Republican Lawmakers Make One Last Desperate Effort to Stall Repeal of “Don’t Ask, Don’t Tell”
September 15, 2011 by Dan Rafter, Associate Director of Communications
House Republicans are making one last attempt to stall implementation of “Don’t Ask, Don’t Tell” repeal, scheduled for next Tuesday. Republican House members Buck McKeon (R-CA) and Joe Wilson (R-SC) sent a letter to Defense Secretary Leon Panetta asking him to delay implementation. According to McKeon and Wilson, the House Armed Services Committee has yet to receive all requested copies of regulation and policy changes associated with repeal, particularly as they pertain to benefits.
The Pentagon says repeal implementation will move forward as scheduled, and is reiterating that the certification process was rigorous and conducted fully in accordance with the law passed last December. The certification process required the Chairman of the Joint Chiefs of Staff, the Secretary of Defense and the President to sign off on updated regulations that ensured implementation was consistent with standards of military readiness, military effectiveness, unit cohesion and retention of the armed forces. President Obama signed certification on July 22.
The irony of McKeon and Wilson’s inquiry into benefit changes is that, unfortunately, gay and lesbian service members still will lack access to a wide array of benefits available to straight service members and their loved ones. The Defense of Marriage Act (DOMA) prohibits the military from extending a number of benefits to the spouses of gay and lesbian service members, such as health insurance benefits. Other limitations include regulations related to military family housing, access to legal services, spousal relocation support and an adequate infrastructure to process incidents of discrimination and harassment against gay and lesbian service members.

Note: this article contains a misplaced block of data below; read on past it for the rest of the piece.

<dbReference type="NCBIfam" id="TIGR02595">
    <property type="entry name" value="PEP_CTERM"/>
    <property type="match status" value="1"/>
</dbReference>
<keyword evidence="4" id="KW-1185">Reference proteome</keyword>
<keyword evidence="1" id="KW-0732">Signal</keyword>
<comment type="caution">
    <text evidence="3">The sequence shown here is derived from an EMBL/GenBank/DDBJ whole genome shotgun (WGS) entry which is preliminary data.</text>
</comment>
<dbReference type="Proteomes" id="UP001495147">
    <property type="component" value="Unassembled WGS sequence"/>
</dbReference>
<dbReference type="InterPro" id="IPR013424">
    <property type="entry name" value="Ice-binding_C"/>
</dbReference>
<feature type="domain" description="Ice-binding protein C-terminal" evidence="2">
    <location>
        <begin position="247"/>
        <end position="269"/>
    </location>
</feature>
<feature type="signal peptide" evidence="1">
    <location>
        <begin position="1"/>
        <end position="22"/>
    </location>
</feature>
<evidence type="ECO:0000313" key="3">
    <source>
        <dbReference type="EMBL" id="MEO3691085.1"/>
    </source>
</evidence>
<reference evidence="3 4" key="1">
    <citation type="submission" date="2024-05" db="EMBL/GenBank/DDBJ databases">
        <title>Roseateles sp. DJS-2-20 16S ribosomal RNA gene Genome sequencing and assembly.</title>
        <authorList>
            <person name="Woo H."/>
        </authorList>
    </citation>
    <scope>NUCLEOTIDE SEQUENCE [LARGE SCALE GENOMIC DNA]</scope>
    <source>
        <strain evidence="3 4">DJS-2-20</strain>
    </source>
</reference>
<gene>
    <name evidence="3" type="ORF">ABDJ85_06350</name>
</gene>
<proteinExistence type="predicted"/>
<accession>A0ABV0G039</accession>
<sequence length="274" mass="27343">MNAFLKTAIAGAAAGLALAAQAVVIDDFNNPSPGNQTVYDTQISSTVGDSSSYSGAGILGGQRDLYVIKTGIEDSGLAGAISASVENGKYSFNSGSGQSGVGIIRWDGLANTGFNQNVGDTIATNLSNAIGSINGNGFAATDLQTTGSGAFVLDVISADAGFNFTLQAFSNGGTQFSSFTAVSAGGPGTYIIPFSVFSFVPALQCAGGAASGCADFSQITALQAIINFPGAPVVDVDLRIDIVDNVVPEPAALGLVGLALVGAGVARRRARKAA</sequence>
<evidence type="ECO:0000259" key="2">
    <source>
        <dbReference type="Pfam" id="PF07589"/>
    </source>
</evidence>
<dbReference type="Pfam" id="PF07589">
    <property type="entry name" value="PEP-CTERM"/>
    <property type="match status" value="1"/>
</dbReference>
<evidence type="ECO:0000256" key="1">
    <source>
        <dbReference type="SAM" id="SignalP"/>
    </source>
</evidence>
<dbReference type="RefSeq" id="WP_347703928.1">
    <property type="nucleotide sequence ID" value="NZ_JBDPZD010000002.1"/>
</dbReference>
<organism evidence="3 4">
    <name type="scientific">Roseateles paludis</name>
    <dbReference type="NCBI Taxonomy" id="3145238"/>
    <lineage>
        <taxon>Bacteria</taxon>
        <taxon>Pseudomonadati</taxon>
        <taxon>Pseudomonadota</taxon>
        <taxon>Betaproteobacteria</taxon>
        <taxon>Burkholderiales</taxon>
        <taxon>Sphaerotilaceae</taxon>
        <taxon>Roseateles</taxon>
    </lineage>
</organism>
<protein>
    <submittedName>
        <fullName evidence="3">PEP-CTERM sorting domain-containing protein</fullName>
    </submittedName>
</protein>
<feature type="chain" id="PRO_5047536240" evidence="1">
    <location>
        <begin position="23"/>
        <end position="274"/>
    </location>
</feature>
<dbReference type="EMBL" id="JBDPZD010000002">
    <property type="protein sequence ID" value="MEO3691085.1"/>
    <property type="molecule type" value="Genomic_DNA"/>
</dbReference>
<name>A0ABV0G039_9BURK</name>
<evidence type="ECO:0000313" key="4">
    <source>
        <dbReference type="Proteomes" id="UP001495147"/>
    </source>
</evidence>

McKeon and Wilson’s attempt to stall implementation could be seen as a harbinger of the obstacles full equality in the military faces moving forward. Fair-minded legislators can help achieve greater equality by tackling several key areas, including:
- Opposing discriminatory legislative actions brought by anti-LGBT lawmakers,
- Supporting the Respect for Marriage Act as a means of ending the discriminatory DOMA law,
- Providing oversight of military personnel decisions related to DADT repeal, particularly as they pertain to the extension and fair application of benefits,
- Reviewing the barriers to transgender individuals serving in the military,
- And repealing Article 125 of the Uniform Code of Military Justice, which criminalizes intimacy between same-sex couples.
Yesterday, HRC put out guidance on how legislators can aid efforts to advance full equality in the military. Learn more at www.hrc.org/beyondrepeal.
Issues: Federal Advocacy
March 7, 2014